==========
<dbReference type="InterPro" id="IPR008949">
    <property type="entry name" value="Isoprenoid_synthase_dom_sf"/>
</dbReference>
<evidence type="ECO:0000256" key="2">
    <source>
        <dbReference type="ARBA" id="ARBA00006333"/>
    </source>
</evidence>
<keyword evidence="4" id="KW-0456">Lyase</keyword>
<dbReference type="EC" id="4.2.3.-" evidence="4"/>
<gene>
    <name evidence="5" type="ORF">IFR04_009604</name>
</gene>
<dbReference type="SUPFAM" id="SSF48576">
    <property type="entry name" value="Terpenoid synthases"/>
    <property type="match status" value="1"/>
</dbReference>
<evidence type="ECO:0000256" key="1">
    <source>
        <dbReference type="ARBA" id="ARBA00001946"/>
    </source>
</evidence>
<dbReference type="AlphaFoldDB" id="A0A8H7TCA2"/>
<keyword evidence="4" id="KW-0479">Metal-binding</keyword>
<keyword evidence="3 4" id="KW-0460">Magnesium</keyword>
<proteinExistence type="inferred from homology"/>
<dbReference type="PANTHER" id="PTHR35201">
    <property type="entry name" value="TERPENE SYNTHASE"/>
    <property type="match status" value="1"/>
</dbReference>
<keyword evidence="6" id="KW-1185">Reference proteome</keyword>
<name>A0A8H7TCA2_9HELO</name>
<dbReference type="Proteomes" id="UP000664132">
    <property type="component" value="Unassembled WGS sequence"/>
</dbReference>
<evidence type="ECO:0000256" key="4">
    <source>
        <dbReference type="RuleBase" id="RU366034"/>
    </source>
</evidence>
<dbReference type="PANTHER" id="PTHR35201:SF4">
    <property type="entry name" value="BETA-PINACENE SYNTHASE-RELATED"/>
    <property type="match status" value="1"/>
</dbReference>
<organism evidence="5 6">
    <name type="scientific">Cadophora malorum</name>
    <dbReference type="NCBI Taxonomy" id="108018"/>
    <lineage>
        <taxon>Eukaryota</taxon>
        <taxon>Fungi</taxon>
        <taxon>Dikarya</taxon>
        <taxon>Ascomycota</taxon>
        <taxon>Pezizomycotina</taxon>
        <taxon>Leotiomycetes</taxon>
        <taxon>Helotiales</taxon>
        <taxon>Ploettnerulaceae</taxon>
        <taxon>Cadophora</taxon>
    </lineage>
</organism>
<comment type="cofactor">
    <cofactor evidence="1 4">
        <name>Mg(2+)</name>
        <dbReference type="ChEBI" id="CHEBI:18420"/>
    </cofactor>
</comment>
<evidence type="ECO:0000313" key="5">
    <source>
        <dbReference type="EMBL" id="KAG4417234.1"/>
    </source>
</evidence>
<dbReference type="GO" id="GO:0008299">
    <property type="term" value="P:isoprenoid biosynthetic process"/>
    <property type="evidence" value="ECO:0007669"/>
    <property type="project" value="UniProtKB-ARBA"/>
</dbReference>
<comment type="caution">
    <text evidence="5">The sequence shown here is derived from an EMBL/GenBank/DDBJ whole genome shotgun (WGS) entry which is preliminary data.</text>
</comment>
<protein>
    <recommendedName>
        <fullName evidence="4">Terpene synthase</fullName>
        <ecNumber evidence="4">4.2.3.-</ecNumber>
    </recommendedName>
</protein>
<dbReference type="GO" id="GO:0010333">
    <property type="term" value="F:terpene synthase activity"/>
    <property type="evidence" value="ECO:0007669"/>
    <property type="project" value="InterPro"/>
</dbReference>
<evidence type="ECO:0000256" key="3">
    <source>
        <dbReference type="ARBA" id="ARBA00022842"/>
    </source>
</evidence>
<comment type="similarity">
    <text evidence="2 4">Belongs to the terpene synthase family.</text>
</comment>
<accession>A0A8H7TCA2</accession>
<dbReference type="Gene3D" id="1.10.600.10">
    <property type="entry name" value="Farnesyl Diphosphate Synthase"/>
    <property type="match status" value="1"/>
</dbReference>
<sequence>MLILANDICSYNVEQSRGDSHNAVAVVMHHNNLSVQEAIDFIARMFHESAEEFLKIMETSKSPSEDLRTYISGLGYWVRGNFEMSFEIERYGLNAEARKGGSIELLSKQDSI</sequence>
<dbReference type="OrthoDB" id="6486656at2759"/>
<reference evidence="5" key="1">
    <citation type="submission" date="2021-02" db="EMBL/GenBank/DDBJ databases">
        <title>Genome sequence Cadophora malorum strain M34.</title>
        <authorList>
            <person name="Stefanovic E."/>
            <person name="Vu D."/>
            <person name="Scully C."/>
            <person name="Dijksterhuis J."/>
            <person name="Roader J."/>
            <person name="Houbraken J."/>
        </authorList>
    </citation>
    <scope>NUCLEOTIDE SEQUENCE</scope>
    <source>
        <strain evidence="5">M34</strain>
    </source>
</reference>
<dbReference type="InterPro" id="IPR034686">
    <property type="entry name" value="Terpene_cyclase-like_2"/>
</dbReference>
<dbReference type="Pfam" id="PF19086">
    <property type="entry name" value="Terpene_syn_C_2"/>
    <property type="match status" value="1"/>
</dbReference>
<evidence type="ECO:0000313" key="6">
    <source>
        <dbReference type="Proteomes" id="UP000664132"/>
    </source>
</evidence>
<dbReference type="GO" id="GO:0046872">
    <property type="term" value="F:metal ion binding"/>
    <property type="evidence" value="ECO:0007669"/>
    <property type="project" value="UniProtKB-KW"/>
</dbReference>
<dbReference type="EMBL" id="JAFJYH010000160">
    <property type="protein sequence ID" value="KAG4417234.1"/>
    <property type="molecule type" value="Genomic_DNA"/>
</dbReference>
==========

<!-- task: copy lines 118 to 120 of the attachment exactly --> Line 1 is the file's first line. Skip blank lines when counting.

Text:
    <source>
        <strain evidence="5">M34</strain>
    </source>